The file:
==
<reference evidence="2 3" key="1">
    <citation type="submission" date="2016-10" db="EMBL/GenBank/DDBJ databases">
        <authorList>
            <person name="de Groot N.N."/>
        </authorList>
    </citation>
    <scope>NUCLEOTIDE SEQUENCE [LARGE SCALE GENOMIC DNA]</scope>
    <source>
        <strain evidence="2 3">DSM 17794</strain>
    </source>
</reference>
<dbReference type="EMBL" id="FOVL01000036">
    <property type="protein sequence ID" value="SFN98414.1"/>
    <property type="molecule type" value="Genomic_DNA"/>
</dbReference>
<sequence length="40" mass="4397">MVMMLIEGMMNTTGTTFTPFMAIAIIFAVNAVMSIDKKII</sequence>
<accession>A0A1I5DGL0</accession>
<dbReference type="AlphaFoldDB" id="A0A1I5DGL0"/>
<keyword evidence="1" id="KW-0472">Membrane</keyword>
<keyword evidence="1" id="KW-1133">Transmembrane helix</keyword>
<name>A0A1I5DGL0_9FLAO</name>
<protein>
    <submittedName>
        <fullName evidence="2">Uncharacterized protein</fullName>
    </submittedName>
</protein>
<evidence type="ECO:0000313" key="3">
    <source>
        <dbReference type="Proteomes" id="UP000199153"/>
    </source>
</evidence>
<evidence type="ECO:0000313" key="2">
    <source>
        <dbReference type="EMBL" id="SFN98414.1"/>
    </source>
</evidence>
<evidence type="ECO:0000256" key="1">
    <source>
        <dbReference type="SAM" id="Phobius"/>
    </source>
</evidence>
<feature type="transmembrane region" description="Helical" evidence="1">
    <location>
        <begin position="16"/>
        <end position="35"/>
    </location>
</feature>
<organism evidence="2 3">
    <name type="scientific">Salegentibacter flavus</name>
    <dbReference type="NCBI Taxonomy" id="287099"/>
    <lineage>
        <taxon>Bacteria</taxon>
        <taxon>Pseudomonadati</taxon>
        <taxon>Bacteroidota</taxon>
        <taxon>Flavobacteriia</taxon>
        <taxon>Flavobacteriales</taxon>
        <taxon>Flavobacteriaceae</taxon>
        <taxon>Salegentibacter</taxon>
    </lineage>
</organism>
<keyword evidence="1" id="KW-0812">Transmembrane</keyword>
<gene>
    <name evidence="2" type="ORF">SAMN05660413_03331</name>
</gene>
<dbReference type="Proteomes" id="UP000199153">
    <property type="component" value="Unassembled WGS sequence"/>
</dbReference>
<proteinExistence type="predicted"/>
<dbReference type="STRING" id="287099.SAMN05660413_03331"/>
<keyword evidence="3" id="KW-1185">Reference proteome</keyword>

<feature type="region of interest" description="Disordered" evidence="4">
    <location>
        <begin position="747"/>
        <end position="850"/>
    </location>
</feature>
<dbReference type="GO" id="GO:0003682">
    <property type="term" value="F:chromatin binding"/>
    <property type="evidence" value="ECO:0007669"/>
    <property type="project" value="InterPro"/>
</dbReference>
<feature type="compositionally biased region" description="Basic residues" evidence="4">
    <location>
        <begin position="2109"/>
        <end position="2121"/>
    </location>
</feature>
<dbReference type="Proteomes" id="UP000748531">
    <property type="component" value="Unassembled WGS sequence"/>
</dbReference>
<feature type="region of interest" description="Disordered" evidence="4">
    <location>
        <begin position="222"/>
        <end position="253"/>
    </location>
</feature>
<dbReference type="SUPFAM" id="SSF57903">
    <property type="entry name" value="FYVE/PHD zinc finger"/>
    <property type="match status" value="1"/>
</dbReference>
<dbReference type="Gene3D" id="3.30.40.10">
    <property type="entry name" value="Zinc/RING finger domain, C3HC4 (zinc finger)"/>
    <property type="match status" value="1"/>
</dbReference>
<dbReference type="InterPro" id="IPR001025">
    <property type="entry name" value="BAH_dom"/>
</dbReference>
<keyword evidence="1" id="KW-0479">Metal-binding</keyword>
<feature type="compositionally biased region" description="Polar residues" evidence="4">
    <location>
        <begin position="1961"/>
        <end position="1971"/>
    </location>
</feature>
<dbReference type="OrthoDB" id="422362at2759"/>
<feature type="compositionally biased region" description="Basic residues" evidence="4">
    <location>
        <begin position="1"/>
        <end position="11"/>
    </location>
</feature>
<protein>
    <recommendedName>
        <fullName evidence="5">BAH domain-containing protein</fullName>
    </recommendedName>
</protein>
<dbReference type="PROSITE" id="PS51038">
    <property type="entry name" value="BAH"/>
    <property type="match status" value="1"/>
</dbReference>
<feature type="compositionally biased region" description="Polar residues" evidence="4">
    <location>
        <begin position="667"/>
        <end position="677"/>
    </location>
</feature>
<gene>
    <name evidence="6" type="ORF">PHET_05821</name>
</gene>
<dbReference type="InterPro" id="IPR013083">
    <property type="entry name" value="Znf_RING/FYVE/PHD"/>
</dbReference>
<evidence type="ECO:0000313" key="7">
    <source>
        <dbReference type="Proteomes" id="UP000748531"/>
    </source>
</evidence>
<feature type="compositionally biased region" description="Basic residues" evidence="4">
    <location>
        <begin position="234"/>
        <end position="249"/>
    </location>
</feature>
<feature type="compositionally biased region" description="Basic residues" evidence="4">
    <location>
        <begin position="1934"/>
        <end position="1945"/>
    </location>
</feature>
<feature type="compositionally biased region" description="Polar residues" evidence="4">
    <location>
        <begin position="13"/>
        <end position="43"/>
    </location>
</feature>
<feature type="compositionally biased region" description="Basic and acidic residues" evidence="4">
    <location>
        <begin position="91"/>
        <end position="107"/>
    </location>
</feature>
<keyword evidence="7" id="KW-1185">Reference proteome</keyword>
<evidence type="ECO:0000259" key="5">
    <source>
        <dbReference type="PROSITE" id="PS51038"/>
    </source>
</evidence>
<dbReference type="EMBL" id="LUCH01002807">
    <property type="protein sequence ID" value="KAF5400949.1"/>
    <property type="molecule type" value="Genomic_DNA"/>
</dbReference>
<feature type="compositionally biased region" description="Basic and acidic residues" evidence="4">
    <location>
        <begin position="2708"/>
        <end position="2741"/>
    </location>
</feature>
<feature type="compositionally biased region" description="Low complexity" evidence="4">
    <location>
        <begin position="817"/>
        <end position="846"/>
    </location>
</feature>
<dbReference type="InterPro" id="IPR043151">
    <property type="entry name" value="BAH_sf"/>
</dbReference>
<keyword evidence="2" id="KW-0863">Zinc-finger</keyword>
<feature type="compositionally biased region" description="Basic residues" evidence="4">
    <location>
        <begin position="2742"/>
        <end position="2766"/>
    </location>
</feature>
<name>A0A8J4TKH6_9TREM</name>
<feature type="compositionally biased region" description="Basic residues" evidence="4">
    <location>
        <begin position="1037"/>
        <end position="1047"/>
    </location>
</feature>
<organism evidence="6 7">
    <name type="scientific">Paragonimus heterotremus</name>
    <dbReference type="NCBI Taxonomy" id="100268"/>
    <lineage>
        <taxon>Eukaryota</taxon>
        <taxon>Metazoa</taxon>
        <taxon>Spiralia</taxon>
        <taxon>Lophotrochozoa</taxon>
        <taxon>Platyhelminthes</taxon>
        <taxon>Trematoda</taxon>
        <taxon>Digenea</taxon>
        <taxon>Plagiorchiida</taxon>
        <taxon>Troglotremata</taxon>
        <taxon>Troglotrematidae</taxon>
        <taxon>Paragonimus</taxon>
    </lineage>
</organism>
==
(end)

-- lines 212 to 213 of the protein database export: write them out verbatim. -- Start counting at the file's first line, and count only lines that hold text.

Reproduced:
    <name type="scientific">Paragonimus heterotremus</name>
    <dbReference type="NCBI Taxonomy" id="100268"/>